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‘Seventh Code’

Idols continue their assault on the big screen

by Mark Schilling

One of the more baffling and maddening aspects of the pop music scene here for a lot of foreign observers, especially those who write about it for the English-language media, is the long-continuing and now overwhelming popularity of girl idol groups, whether or not their names end with “48.” For the past three decades or so, I’ve read nothing but bad reviews of idols from outlander critics, who typically regard the entire idol phenomenon as another example of Japanese weirdness on the same level as maid cafes and their knapsack-wearing otaku patrons.

That weirdness is on full display in Yukihiro Kato’s gory action musical “Idol is Dead,” which features the idol ensemble BiS (Brand-new Idol Society). After a diminutive club hostess ends up tossing three members of a punkish idol group to their deaths in a street (or rather bridge) brawl, she recruits two of her mates to form a cover group to hide her crime. The ensuing action is bloody and cartoony, but the film entertainingly illustrates the strong, if twisted, bond that develops between idols and their more obsessed fans. You may not like idols more after seeing this film (though BiS on stage is infectiously energetic), but you will better understand their business model.

One who is trying to change that model, at least as far her own career is concerned, is Atsuko Maeda. A former leader of AKB48, the most popular of the girl idol groups, Maeda has focused on film acting since “graduating” (i.e., retiring) in August 2012.

The characters she plays, from the kindly book store clerk in Nobuhiro Yamashita’s “Kueki Ressha (The Drudgery Train)” to the grumpy slacker in the same director’s “Moratorium Tamako (Tamako in Moratorium),” may vary in temperament and personality, but one thing they are definitely not is the cutesy, sexy idol type.

Maeda departs even further from the stereotypical idol persona in “Seventh Code,” a 60-minute action movie/music video directed by Kiyoshi Kurosawa and made by a consortium that includes AKS, the talent agency behind AKB48 and its sister acts. Premiered at last year’s Rome Film Festival, “Seventh Code” won a best director prize for Kurosawa and a best technical contribution prize for editor Koichi Takahashi.

Seventh Code
Rating
Director Kiyoshi Kurosawa
Run Time 60 minutes
Language Japanese

Not having seen all the other competition entries, I don’t know how much Kurosawa deserved this honor, but I do know it probably wasn’t for the story, a trifle with a clever, if hard-to-swallow, thriller twist. Set in Vladivostok, a down-at-the-heels Russian port city, it begins with a young Japanese woman, Akiko (Maeda), dragging her suitcase through its atmospheric, vaguely sinister streets.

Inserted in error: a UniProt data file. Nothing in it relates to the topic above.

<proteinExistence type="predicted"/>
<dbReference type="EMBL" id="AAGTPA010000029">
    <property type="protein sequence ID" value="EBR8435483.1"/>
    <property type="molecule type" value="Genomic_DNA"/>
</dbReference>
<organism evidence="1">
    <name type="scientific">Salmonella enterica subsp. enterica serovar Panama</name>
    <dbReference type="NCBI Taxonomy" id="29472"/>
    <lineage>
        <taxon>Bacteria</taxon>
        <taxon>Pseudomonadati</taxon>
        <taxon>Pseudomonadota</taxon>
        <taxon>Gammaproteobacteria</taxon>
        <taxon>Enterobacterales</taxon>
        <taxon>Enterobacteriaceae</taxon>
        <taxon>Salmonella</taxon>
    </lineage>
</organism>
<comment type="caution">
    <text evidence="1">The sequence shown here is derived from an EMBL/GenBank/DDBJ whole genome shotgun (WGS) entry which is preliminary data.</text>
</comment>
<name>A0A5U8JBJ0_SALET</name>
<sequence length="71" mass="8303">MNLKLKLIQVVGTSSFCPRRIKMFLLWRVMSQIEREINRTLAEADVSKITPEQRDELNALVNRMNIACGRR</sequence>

She is desperately searching for a man named Matsunaga (Ryohei Suzuki), whom she met briefly in Tokyo a month earlier, but when they finally reconnect, he claims not to remember her and, after warning her to “never trust people in a foreign country,” makes an unannounced exit.

Akiko soon sees what he means when she is hustled off the street by strange men and ends up in a wasteland in a burlap bag, stripped of all her possessions but a handful of coins. Undeterred in her mission to locate Matsunaga, she finds shelter and a waitressing job at a Japanese restaurant run by a scuffling expat named Saito (Hiroshi Yamamoto) and his leggy Chinese lover (Aissy), who speaks fluent Japanese and is sympathetic to her plight.

Then one day Akiko spots a familiar car and runs in pursuit, together with a flustered Saito as her guide. Is Matsunaga inside?

I won’t reveal the answer — or any other of the surprising turns the plot takes — but from this point on the film shifts from relative realism to a mix of standard action-movie tropes and dreamy, dread-laden sequences reminiscent of Kurosawa’s more fully realized essays into horror and sci-fi. Some of the images, such as a procession of long orange-and-white curtains fluttering in the windows of Matsunaga’s richly appointed lair, have a sort of queasy grandeur, but the film’s various parts don’t quite add up, save as a cool promo for Maeda’s new single, which is inserted in a performance clip toward the end.

Maeda is not about to become a new action superstar from her work in “Seventh Code,” but it might well extend her appeal beyond her AKB48 fan base. In contrast to the many idol/actresses who turn on the charm every time the camera turns in their direction, Maeda is completely both in her character and in the moment. When Akiko gives chase, she runs flat out in Olympic-sprinter-like determination. Arriving at Saito’s restaurant after a long traipse, she wolfs down food like a hungry kid at Mom’s table.

Everything she does, in fact, has this directness and lack of self-consciousness, which helps make Maeda’s performance of her single, a pulsing ballad titled “Seventh Code,” feel soulful rather than synthetic — the entire point of the film. At the same time, she is still able to melt male hearts with a single piercing glance from the back of a pickup truck.

Despite their detractors, the idols with the longest post-music careers have never been idiots about their image — and Maeda, even as she changes hers, is a good example of how to do it right.

Fun fact: Both “Idol is Dead” and “Seventh Code” open for short theatrical runs on Jan. 11. The DVD and Blu-ray for “Idol is Dead” go on sale on Jan. 8, while Maeda’s single is out March 5.